So if I understand correctly, there's a liquidity crisis of some sort going on out there.

Apparently, by the time the dust settles, Citigroup (NYSE:C), JPMorgan Chase (NYSE:JPM), Bank of America (NYSE:BAC), and Wells Fargo (NYSE:WFC) will be the only banks left standing. Commercial paper is worth less than toilet paper. Nobody can get loans to keep their businesses running.

Well, excuse United Technologies (NYSE:UTX) for daring to disagree, but these folks apparently didn't get the memo. According to CEO Louis Chenevert, "UTC's liquidity and free cash flow remain strong."

How strong?
Far from joining the Great American Cash Scrabble, United Tech is actually giving greenbacks away. On Wednesday, it increased its dividend -- and not by some incremental, make-a-show-of-confidence, de minimis amount, either, but by a whopping 20%. At $0.385 per share, per quarter, United Tech stock now pays out a healthy 2.6% yield. And even though that still falls short of the income you can generate from owning Textron (NYSE:TXT) or General Electric (NYSE:GE) stock, it's not too shabby in a world that appears to be melting down as we speak.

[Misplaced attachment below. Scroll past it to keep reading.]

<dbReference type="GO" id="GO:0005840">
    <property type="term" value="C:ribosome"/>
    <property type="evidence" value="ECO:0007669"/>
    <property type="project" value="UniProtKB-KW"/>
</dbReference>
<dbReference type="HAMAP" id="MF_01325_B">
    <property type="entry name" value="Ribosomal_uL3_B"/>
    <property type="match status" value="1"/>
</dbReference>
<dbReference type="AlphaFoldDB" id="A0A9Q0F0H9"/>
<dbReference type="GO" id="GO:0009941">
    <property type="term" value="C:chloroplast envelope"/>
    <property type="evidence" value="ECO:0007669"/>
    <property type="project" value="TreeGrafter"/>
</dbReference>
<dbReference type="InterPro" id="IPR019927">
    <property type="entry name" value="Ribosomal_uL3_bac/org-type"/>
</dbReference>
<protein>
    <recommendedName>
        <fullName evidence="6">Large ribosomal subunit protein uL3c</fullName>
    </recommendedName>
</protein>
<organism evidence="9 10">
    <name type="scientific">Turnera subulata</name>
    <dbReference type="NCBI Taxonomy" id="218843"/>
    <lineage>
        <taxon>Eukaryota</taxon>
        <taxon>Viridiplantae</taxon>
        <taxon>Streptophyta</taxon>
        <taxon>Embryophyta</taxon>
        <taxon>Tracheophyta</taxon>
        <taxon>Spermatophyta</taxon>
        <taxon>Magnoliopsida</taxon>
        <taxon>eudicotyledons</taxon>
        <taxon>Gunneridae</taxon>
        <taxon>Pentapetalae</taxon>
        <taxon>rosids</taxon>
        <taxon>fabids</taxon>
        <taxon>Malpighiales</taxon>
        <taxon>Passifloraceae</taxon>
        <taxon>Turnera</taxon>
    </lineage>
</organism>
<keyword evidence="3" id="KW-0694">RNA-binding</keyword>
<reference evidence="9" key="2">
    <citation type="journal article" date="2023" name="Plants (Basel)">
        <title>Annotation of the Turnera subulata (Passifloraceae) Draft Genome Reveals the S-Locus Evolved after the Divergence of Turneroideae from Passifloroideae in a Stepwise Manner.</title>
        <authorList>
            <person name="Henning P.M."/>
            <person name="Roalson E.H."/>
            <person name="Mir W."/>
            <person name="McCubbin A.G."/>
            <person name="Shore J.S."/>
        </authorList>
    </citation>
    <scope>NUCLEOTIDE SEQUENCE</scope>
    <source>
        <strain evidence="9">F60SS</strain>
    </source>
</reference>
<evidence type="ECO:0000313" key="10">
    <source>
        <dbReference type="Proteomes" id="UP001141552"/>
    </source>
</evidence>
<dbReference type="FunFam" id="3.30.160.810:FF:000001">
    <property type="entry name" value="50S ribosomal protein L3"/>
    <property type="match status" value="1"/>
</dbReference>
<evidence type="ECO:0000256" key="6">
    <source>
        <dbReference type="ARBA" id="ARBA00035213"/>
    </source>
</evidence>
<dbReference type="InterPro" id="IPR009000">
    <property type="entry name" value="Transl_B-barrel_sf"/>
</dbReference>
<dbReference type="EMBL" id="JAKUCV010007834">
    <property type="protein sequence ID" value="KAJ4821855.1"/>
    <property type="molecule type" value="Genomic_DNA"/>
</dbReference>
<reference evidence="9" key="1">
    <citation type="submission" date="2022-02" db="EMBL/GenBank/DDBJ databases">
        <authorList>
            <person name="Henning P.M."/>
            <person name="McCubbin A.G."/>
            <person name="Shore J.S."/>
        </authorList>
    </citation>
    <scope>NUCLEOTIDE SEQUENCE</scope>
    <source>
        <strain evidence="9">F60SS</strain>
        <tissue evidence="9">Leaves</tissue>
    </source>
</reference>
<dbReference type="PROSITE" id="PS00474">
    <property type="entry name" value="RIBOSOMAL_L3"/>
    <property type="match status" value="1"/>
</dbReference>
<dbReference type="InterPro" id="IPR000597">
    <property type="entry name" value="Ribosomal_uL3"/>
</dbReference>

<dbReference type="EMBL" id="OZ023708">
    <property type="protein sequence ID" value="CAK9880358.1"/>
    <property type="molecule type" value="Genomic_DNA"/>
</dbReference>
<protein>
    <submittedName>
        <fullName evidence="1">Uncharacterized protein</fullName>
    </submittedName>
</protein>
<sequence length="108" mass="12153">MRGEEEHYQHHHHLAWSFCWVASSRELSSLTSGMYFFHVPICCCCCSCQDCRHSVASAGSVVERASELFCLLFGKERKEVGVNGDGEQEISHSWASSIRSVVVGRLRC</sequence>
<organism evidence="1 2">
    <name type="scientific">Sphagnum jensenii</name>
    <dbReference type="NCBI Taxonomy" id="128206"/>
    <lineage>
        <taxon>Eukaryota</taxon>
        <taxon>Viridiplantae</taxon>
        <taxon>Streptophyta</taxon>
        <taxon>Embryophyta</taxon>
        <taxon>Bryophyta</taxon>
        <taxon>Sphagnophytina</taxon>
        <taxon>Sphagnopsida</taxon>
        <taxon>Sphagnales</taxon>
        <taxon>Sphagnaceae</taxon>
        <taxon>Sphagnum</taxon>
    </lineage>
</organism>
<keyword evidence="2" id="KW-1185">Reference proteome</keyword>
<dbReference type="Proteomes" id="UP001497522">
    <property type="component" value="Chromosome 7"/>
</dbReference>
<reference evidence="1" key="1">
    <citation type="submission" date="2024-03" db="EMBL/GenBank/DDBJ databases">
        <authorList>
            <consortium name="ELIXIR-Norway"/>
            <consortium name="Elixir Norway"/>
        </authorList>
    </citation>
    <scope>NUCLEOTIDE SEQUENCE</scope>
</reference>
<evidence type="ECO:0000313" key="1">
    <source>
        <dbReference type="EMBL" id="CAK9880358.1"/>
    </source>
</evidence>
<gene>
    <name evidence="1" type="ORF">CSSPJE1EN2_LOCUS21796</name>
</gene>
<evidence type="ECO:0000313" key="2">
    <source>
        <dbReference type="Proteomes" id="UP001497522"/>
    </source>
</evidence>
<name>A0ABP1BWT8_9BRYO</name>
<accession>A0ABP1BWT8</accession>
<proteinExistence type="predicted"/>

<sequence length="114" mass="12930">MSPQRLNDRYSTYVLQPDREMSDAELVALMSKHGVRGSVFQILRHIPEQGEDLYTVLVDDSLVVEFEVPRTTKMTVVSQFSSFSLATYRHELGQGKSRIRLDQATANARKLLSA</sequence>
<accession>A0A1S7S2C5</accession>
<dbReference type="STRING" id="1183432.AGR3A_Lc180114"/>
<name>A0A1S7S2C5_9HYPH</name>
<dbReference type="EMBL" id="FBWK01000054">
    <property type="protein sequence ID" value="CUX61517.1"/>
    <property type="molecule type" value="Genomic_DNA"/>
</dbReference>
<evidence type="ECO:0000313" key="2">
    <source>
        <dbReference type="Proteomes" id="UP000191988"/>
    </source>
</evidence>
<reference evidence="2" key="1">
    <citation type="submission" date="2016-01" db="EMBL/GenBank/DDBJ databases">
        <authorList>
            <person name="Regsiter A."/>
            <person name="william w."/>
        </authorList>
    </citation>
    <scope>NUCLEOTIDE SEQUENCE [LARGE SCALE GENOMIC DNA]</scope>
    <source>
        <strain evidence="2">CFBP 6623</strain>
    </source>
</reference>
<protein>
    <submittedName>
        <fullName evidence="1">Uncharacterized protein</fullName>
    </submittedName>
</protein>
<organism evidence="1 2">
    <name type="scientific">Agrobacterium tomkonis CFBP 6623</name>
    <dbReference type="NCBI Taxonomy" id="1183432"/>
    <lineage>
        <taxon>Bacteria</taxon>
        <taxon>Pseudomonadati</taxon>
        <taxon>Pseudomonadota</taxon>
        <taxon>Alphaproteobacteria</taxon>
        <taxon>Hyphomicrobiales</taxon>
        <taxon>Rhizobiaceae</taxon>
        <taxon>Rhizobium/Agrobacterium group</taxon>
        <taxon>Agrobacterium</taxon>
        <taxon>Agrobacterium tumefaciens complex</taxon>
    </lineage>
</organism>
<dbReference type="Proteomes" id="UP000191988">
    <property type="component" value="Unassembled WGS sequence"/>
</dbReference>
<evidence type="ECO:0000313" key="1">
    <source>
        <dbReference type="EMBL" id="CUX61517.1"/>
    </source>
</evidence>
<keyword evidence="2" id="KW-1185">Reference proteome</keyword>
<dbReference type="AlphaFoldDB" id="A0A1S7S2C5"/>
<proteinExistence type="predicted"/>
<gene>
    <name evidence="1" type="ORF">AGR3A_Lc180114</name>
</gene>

Nor is United Tech itself
Business is going great, according to the CEO. The dividend looks healthy, according to the press release. And the valuation? That's pretty decent, too.

Based on the most recent financials, which are due to be updated next week, the company generated $4.5 billion in free cash flows over the past four reported quarters. That works out to a price-to-free cash flow ratio of less than 11, which seems entirely reasonable in light of analysts' predicted 11% long-term growth.

Foolish takeaway
United Tech doesn't boast the biggest dividend on the planet. It's not the cheapest stock I've ever seen. But it's an excellent business that spins off a ton of cash -- more than it reports as net income, by the way. And it's selling for a price that's more than fair. I wouldn't hesitate to own it today.

JPMorgan Chase and Bank of America are Motley Fool Income Investor recommendations. Try out our dividend-driven newsletter service free for 30 days.

Fool contributor Rich Smith owns none of the stocks named above. Nor can he within 10 days after publication of this article. Why? Because them's the rules.